Falconer laughed. “It’s been nineteen years! And when I finally hear from you, it’s not because you want to invite me to your wedding, or talk about old times. You want a favor! That takes balls, boyo.”

   To Edgar’s undying relief the gamble had paid off in spades, but the odds had been a hundred-to-one that Falconer would put in a good word for him. Most hacks would see Edgar as a wet-nosed neophyte, his designs on their vocation impertinent. The uncanny cordiality should have been a red flag: this was not the Toby Falconer of yore.

   “Didn’t beat around the bush, either,” Falconer recalled wryly. “No small-talk.”

   Edgar squirmed. “I hate that how’re-the-kids shit. No offense, but why should I care if your youngest is in the choir? You’d figure out that I was hitting you up for a contact soon enough.”

   “Since Yardley, I haven’t even been on your Christmas card list. Weren’t you worried I’d brush you off?”

   “Worried? I expected it. But I figured, what’s to lose? A little pride. Maybe when I was still raking in the bucks at Lee & Thole, losing face would have seemed like a big deal. In my newly influential career as a commentator on world affairs, I’ve sold my car, let my health-club membership lapse, and forgone the firm’s box at Yankee Stadium. What’s next? Among a host of other luxuries, dignity is expendable.”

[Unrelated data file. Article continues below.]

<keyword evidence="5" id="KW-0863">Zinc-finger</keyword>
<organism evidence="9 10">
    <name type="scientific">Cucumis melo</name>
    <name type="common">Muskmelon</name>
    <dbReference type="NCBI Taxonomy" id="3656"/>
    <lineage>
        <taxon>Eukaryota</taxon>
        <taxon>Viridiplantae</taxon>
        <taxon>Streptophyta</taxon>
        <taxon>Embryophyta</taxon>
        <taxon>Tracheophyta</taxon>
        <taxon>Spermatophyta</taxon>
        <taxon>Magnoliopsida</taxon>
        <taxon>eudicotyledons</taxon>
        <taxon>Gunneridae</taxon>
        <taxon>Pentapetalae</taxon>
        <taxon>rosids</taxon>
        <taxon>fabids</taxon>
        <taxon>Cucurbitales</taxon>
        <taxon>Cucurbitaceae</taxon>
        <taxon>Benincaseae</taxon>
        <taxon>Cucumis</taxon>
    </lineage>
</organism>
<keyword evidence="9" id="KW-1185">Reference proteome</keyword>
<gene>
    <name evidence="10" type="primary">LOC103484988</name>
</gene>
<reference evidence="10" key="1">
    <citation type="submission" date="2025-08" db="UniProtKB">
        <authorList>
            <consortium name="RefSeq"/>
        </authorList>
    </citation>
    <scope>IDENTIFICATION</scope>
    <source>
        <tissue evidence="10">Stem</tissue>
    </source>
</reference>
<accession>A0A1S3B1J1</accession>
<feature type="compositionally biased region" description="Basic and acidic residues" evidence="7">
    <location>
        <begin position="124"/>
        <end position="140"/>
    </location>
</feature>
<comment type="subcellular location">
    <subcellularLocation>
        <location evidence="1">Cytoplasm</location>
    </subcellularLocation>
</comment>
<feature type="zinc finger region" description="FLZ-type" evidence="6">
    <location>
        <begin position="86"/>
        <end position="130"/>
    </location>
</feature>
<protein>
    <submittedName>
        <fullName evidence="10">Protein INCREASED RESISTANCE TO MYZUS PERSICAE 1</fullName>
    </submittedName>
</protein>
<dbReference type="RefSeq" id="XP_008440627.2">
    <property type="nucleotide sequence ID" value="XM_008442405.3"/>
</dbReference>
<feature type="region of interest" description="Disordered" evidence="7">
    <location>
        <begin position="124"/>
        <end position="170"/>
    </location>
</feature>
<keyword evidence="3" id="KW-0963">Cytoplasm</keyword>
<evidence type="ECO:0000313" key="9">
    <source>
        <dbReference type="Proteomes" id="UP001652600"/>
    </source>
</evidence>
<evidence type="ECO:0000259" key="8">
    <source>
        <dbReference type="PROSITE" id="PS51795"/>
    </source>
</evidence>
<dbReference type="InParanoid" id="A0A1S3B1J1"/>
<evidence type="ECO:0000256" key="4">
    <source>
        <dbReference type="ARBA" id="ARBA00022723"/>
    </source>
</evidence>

Falconer shot a wry glance at Edgar’s wrist. “I see you’ll sell off your dignity before you’ll pawn your watch.”

   Parting with the $1,500 diving watch would have amounted to the ultimate admission of defeat. “A present for passing the bar, from my mother. Call me a sap.”

   “Sentimentality from you, Kellogg, is a relief.”

   Pushing himself, Edgar opened his mouth, and it gaped before the words came out—if strangely difficult to say, wildly important, and he was mortified that he’d almost skipped them altogether: “Anyway, um. Thanks. Thanks a lot.”